Under NEPA, a 1970 law, any state agency receiving federal funding for a project must document how the project impacts the human and natural environment. That documentation is categorized in one of three ways, depending on the project’s perceived impact. Actions that “significantly affect the environment” require a comprehensive environmental impact statement, which quantifies those impacts, includes specific ways the agency would mitigate them and asks for significant public feedback. (The final environmental impact statement for the Houston highway expansion exceeded 8,000 pages.)

On the other end of the spectrum, relatively minor projects — like repaving an existing road or repairing an interchange — can receive what’s called a categorical exclusion, essentially an exemption from NEPA. Everything in between is considered through an environmental assessment, a relatively concise document, typically a few hundred pages. An environmental assessment leads to either a full environmental review or a finding of no significant impact, which allows the agency to proceed with land acquisition and construction.

But because NEPA covers a broad array of government actions, the law doesn’t define what makes an environmental or social impact “significant” — whether it’s acres of land taken or people displaced — and thus what triggers a full environmental review.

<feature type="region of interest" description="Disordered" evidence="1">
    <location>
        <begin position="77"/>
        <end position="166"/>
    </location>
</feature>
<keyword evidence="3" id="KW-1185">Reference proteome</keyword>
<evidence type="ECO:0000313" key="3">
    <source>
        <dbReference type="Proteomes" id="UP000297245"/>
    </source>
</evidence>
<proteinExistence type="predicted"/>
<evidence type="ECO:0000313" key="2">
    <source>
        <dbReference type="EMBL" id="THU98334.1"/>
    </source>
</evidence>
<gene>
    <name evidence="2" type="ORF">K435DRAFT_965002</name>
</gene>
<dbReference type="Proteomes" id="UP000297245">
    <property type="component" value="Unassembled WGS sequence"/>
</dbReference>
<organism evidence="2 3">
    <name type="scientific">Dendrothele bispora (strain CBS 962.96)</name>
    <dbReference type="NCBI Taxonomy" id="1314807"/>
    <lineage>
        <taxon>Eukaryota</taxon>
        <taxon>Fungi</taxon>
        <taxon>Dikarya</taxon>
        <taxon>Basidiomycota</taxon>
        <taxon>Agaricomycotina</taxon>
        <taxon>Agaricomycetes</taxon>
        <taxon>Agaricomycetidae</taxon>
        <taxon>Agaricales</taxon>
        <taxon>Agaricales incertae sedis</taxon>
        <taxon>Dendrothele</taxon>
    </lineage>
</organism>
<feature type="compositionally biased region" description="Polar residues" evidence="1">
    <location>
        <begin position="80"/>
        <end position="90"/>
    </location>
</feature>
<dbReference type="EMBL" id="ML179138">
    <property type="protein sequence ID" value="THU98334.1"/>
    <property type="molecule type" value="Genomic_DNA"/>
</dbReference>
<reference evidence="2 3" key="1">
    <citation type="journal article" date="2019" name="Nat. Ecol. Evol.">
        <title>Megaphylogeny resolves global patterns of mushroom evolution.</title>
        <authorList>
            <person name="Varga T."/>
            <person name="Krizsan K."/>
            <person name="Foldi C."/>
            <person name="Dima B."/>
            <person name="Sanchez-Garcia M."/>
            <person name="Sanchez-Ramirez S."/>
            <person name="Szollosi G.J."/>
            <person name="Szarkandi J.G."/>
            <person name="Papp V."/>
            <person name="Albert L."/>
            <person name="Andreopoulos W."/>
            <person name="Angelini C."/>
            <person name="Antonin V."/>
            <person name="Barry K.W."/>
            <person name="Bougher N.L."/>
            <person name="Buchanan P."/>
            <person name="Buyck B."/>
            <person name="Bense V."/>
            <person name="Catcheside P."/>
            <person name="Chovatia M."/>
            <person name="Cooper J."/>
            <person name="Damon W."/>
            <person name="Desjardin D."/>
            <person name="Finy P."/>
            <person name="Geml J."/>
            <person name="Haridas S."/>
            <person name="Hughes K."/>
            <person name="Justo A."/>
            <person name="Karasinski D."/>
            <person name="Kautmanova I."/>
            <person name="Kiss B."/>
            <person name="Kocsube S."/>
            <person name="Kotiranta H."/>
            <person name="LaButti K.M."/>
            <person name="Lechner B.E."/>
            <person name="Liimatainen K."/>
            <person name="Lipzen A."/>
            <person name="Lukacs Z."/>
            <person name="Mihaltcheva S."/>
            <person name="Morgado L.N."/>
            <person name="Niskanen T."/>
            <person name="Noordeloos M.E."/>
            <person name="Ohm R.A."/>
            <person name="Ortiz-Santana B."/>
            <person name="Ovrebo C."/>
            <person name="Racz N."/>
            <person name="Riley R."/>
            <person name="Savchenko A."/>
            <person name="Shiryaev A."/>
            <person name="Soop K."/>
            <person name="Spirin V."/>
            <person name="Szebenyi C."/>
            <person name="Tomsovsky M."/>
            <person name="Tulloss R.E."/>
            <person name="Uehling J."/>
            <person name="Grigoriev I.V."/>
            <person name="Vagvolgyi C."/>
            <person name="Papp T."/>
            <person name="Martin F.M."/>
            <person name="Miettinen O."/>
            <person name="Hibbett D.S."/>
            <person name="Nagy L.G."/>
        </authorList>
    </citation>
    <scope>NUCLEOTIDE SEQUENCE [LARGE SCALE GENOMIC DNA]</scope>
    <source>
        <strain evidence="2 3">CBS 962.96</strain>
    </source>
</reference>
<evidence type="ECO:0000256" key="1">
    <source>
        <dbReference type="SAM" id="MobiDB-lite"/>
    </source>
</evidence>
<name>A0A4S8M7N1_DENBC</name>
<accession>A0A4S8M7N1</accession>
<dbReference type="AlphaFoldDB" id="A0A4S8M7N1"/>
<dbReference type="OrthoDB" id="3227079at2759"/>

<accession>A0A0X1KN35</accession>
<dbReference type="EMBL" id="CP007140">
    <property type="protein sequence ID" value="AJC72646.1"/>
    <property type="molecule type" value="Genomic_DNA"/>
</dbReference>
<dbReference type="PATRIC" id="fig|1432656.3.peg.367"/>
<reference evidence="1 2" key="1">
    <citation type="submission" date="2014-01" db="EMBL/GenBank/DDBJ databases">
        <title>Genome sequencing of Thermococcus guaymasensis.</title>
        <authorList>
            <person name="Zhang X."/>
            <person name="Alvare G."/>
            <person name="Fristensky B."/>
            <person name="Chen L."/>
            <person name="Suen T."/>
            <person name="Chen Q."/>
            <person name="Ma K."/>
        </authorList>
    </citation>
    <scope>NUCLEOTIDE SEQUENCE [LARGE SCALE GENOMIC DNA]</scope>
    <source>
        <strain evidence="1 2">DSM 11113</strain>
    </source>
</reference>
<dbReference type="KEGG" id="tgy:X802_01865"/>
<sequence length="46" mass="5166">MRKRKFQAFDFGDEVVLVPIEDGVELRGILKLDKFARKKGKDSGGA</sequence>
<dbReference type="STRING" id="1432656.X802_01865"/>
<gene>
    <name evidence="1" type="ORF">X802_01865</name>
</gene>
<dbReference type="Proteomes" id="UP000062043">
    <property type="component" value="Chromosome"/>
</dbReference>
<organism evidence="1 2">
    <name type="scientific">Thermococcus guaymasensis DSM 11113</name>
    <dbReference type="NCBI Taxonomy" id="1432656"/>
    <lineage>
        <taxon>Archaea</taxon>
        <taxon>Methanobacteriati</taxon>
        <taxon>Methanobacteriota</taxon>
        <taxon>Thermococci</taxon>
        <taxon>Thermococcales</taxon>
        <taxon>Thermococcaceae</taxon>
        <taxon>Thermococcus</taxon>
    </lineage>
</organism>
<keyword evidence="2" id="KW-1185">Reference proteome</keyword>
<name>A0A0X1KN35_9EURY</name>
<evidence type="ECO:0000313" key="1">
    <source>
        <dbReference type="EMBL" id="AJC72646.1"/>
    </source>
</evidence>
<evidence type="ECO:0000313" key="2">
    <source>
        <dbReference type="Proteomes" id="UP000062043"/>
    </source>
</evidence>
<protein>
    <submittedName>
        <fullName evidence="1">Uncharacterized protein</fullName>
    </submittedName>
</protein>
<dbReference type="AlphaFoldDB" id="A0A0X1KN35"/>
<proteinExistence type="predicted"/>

There’s a lot more, so go read the rest; the story was originally published by Grist. I’ve blogged a couple of times about the proposed I-35 expansion, the design for which makes I-45 look almost sedate. It would not be surprising to me if TxDOT had been playing fast and loose with the impact assessments under NEPA – they are allowed some discretion in coming to their assessments, and it would be a lot easier on them and everyone involved with the subsequent construction if they gave certain projects the “no significant impact”. It’s more than a little hard to believe that could be the case with I-35, and if the end result is a full and rigorous examination of TxDOT’s operations, that’s fine with me. This is a federal lawsuit so expect it to take years to come to some kind of resolution, but I’ll try to keep an eye on it.